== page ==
The newest episode of Disney’s For Scores podcast is supersized, running at 45-minutes in length. With Ludwig Göransson as the guest, Star Wars and Marvel fans get a lot of insight into his creative process behind scoring the Disney+ series The Mandalorian and his approach to his Oscar-winning score for Black Panther. You can listen to this and all previous episodes on the podcast’s official website, but here’s a recap of some of the highlights.

Hearing “The Imperial March (Darth Vader’s Theme)” was not only Ludwig Göransson’s gateway into his Star Wars fandom, but also introduced him to the music of John Williams, who inspired his future career as a composer. It got him into classical music and the rest is history.

Prior to working on The Mandalorian, Ludwig Göransson had worked with Donald Glover as a producer on his Childish Gambino albums, who then worked with Jon Favreau on The Lion King. A combination of Jon Favreau hearing his name through Glover and Black Panther director Ryan Coogler likely led to his being asked to meet with Favreau. Not knowing what the project was ahead of time, Göransson describes the jaw-dropping feeling of walking into his office and seeing concept artwork from the top-secret show on the walls.

He got to read all eight scripts before the show started filming and began writing his themes to the script. Reconnecting with his inner child and going back to that first memory of Star Wars, Ludwig surrounded himself with musical instruments he can play, including one of the first instruments he learned in school, a recorder. He ordered a pack of different types of recorders, which included a large base recorder. He knew almost instantly after blowing his first note into it that this was the right sound for Din Djarin and he wrote the show’s main theme on it.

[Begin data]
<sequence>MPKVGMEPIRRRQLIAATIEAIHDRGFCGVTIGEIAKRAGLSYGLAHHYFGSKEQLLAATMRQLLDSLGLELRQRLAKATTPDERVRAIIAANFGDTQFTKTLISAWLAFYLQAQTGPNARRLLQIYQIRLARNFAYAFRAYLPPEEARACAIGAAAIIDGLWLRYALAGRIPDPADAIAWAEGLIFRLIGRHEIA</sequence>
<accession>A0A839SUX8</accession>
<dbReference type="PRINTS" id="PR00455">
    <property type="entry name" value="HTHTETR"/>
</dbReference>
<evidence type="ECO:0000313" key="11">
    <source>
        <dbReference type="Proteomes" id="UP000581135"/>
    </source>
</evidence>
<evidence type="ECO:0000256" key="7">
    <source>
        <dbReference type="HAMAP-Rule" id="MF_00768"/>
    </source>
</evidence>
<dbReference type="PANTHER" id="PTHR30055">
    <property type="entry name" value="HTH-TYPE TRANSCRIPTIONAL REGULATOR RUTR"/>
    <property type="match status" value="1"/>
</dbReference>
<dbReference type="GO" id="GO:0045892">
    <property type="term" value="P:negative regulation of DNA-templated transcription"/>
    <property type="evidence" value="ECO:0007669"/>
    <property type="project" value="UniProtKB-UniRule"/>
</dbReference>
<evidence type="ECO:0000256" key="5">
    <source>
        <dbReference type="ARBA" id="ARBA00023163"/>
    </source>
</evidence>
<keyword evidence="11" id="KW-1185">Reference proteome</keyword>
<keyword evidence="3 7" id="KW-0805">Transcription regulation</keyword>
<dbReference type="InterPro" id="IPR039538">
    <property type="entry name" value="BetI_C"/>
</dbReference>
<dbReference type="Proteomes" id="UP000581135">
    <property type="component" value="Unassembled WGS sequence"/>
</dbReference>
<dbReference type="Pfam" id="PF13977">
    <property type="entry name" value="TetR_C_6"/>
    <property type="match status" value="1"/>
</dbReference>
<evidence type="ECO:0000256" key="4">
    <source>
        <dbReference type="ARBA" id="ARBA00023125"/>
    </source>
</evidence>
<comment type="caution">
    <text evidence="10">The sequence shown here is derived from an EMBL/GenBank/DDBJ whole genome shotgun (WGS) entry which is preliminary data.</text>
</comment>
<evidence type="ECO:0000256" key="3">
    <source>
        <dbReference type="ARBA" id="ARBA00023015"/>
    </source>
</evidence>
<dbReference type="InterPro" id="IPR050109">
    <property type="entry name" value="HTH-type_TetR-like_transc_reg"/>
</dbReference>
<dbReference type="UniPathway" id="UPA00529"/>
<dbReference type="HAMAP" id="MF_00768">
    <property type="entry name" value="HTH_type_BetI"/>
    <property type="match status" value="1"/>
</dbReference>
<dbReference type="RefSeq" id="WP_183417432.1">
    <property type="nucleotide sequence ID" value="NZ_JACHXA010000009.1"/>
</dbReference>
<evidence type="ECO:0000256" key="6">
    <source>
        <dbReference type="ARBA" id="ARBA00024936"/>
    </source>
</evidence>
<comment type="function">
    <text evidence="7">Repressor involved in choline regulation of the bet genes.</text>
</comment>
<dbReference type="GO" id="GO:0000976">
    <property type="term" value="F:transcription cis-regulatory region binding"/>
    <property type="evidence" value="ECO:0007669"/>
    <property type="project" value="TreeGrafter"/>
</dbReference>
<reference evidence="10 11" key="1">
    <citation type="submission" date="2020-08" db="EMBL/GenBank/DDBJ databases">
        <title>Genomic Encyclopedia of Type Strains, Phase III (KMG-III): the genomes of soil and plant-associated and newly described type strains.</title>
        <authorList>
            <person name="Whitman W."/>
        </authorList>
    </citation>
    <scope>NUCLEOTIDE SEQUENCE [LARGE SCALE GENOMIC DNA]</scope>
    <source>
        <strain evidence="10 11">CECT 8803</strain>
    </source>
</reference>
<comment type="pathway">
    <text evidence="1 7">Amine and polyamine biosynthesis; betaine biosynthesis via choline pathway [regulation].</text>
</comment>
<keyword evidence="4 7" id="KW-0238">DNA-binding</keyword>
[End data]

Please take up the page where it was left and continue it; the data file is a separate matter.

That simple recorder melody was built up into a more “Harmonically complex” theme that felt more like Star Wars. The recorder became the intro to what evolved into the show’s theme song. Getting behind the drums, he gave the theme a heartbeat before getting to the piano and adding the introductory two notes. The theme crescendos into a fanfare that’s an homage to John Williams’ own Star Wars theme. The chime sounds at the end were played on a 1970’s Fender Rhodes, which reminds Göransson of a celeste, which John Williams used in the original Star Wars scores.

While Ludwig Göransson wrote his music to the script first, he found that once he had the film footage to score to, he had to make it more active to underscore Din Djarin’s emotions since he conceals his face for most of the show. With the script in hand, he wrote a theme for The Child, but once he had the footage to compose to, the melody didn’t work. Jon Favreau wanted the music to emote Din Djarin’s own feelings towards Grogu, who at the time was just another bounty to him, as peculiar as the task was. After writing several other themes that didn’t work, Göransson sat down with Favreau and played chords on a guitar, which is what ended up working for the scene. That became Baby Yoda’s theme in the first season.

Going back to his origins with “The Imperial March,” writing a theme for Moff Gideon was another creative challenge because any villain theme in Star Wars will always be compared to John Williams’ legendary theme from The Empire Strikes Back. He started with more of a hip-hop snare to set his theme apart and also changed up the time signature.

Going into the second season, the musical themes were darker, but the recording process was also more complex. In the episode, Ludwig Göransson briefly talks about his score for Christopher Nolan’s Tenet, which was recorded by musicians at home. Thankfully, scoring studios reopened at the last minute for the second season. He also got to quote John Williams’ music twice. “Yoda’s Theme” is played when Din Djarin and Ahsoka Tano talk about Grogu’s past in “Chapter 13: The Jedi.” For the season finale, “Chapter 16: The Rescue,” when a legendary character shows up at the end, he folds in “The Force Theme.”

After a lengthy discussion of his work on The Mandalorian, host John Burlingame also asks Ludwig Göransson about his Oscar-winning score for Black Panther. He had already worked with Ryan Coogler on several projects, but this film required a deeper study of African music. He traveled to Senegal, a place he had studied before, to re-immerse himself with the culture and sounds. At the same time, because of Wakanda’s advanced technology, he incorporated synthesizers and modern orchestrations.

If you enjoyed this recap, be sure to listen to the full episode on your favorite podcast app.